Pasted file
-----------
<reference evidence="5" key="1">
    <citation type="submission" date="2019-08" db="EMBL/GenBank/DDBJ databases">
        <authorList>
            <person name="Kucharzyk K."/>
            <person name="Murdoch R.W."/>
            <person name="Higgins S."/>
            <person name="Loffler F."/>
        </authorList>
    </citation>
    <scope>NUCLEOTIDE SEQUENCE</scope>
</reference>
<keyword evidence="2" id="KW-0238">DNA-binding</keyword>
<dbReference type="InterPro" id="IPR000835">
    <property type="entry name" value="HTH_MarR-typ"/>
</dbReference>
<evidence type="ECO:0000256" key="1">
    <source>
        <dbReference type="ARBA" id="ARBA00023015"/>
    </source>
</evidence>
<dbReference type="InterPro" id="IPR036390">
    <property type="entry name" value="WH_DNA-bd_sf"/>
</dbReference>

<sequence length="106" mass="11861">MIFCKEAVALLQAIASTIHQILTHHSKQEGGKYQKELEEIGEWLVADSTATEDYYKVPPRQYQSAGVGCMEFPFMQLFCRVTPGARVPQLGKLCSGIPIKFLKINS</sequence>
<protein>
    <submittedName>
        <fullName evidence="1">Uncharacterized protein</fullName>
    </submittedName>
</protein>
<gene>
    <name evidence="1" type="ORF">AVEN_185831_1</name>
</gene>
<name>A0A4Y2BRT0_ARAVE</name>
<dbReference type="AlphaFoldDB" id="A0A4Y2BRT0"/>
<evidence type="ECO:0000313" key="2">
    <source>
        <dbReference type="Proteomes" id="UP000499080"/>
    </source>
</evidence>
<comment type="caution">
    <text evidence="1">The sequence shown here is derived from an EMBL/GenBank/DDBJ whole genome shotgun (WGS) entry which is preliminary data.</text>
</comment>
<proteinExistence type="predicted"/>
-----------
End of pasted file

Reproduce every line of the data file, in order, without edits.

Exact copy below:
<reference evidence="5" key="1">
    <citation type="submission" date="2019-08" db="EMBL/GenBank/DDBJ databases">
        <authorList>
            <person name="Kucharzyk K."/>
            <person name="Murdoch R.W."/>
            <person name="Higgins S."/>
            <person name="Loffler F."/>
        </authorList>
    </citation>
    <scope>NUCLEOTIDE SEQUENCE</scope>
</reference>
<keyword evidence="2" id="KW-0238">DNA-binding</keyword>
<dbReference type="InterPro" id="IPR000835">
    <property type="entry name" value="HTH_MarR-typ"/>
</dbReference>
<evidence type="ECO:0000256" key="1">
    <source>
        <dbReference type="ARBA" id="ARBA00023015"/>
    </source>
</evidence>
<dbReference type="InterPro" id="IPR036390">
    <property type="entry name" value="WH_DNA-bd_sf"/>
</dbReference>

<sequence length="106" mass="11861">MIFCKEAVALLQAIASTIHQILTHHSKQEGGKYQKELEEIGEWLVADSTATEDYYKVPPRQYQSAGVGCMEFPFMQLFCRVTPGARVPQLGKLCSGIPIKFLKINS</sequence>
<protein>
    <submittedName>
        <fullName evidence="1">Uncharacterized protein</fullName>
    </submittedName>
</protein>
<gene>
    <name evidence="1" type="ORF">AVEN_185831_1</name>
</gene>
<name>A0A4Y2BRT0_ARAVE</name>
<dbReference type="AlphaFoldDB" id="A0A4Y2BRT0"/>
<evidence type="ECO:0000313" key="2">
    <source>
        <dbReference type="Proteomes" id="UP000499080"/>
    </source>
</evidence>
<comment type="caution">
    <text evidence="1">The sequence shown here is derived from an EMBL/GenBank/DDBJ whole genome shotgun (WGS) entry which is preliminary data.</text>
</comment>
<proteinExistence type="predicted"/>